The Capital Markets Authority has come up with a scheme that will enable counties to borrow money from the public and repay it without straining their budgets.
The Asset Backed Security scheme allows regional governments to set aside part of their recurrent income — such as rental revenue — for a period of time to enable them to finance a bond or a loan.
Mr Luke Ombara, CMA’s head of regulations, policy and strategy, Tuesday said bonds were not available to counties in the past because they were restricted by their balance sheets and had no surety for creditors.
“The Asset Backed is a special security for counties and investors will no longer fear lending them.
“Counties will also gain capital for investment without interfering with constant revenue flow,” Mr Ombara said during a media briefing at the Kisumu Hotel.
He said all a county needs is to create a Special Purpose Vehicle (SPV) to enable it to set aside some of its income as security for bonds.
“A county, for instance, can decide to set aside Sh5 billion of its income collections every financial year to the SPV and use it as a surety to issue a bond of Sh70 billion to willing lenders.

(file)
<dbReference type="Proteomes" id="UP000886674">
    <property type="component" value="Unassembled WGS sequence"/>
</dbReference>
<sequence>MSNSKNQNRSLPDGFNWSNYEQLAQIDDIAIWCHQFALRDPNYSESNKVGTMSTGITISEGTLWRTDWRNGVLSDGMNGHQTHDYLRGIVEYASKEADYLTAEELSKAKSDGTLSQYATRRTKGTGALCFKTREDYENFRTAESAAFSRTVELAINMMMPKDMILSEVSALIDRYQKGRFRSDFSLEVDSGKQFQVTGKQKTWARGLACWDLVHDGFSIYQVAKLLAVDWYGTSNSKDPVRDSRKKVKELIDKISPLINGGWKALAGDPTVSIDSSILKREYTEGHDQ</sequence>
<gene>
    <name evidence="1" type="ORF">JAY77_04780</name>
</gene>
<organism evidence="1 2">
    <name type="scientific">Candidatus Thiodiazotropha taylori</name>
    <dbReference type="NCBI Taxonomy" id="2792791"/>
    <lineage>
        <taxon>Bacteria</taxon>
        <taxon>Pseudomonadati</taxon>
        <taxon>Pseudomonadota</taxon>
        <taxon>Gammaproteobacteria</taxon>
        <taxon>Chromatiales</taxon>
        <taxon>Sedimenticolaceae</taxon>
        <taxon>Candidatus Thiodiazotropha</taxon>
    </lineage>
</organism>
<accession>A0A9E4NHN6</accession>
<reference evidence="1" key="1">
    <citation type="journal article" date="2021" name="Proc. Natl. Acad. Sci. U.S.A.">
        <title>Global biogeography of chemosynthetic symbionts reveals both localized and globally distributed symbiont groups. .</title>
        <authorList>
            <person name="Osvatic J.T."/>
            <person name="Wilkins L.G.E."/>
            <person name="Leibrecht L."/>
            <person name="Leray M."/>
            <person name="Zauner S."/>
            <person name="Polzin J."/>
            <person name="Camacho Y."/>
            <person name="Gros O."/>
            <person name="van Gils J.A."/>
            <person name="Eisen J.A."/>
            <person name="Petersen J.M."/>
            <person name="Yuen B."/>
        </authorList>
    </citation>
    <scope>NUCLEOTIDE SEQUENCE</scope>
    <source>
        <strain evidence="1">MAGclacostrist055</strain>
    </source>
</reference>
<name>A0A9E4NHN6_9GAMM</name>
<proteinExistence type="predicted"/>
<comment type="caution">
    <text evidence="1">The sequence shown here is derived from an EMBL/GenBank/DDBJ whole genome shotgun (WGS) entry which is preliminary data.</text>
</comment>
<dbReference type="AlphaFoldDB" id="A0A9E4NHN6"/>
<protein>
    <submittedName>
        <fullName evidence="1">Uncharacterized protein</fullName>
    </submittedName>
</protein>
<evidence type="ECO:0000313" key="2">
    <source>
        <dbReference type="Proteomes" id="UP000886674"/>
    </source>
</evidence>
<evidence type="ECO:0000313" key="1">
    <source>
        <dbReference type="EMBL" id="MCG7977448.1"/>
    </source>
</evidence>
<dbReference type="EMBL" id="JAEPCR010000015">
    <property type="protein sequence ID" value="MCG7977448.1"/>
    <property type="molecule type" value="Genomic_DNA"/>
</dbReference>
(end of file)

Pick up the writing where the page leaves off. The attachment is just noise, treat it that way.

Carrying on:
“But the county must convince its creditors; tell them the kind of investment it intends to undertake and how it plans to pay them back. The parties have to sign an agreement,” Mr Ombara said.
The CMA created the scheme in an effort to attract counties to the capital markets. Kisumu is the fourteenth region its officials have visited.
Mr Ombara represented CMA acting chief executive Paul Muthaura at a meeting in Kisumu, which was aimed at educating the youth and women on finance, saving and investment.
The Capital Markets Authority is a statutory agency created in 1989 under the Capital Markets Act to regulate capital markets and ensuring their compliance with laws.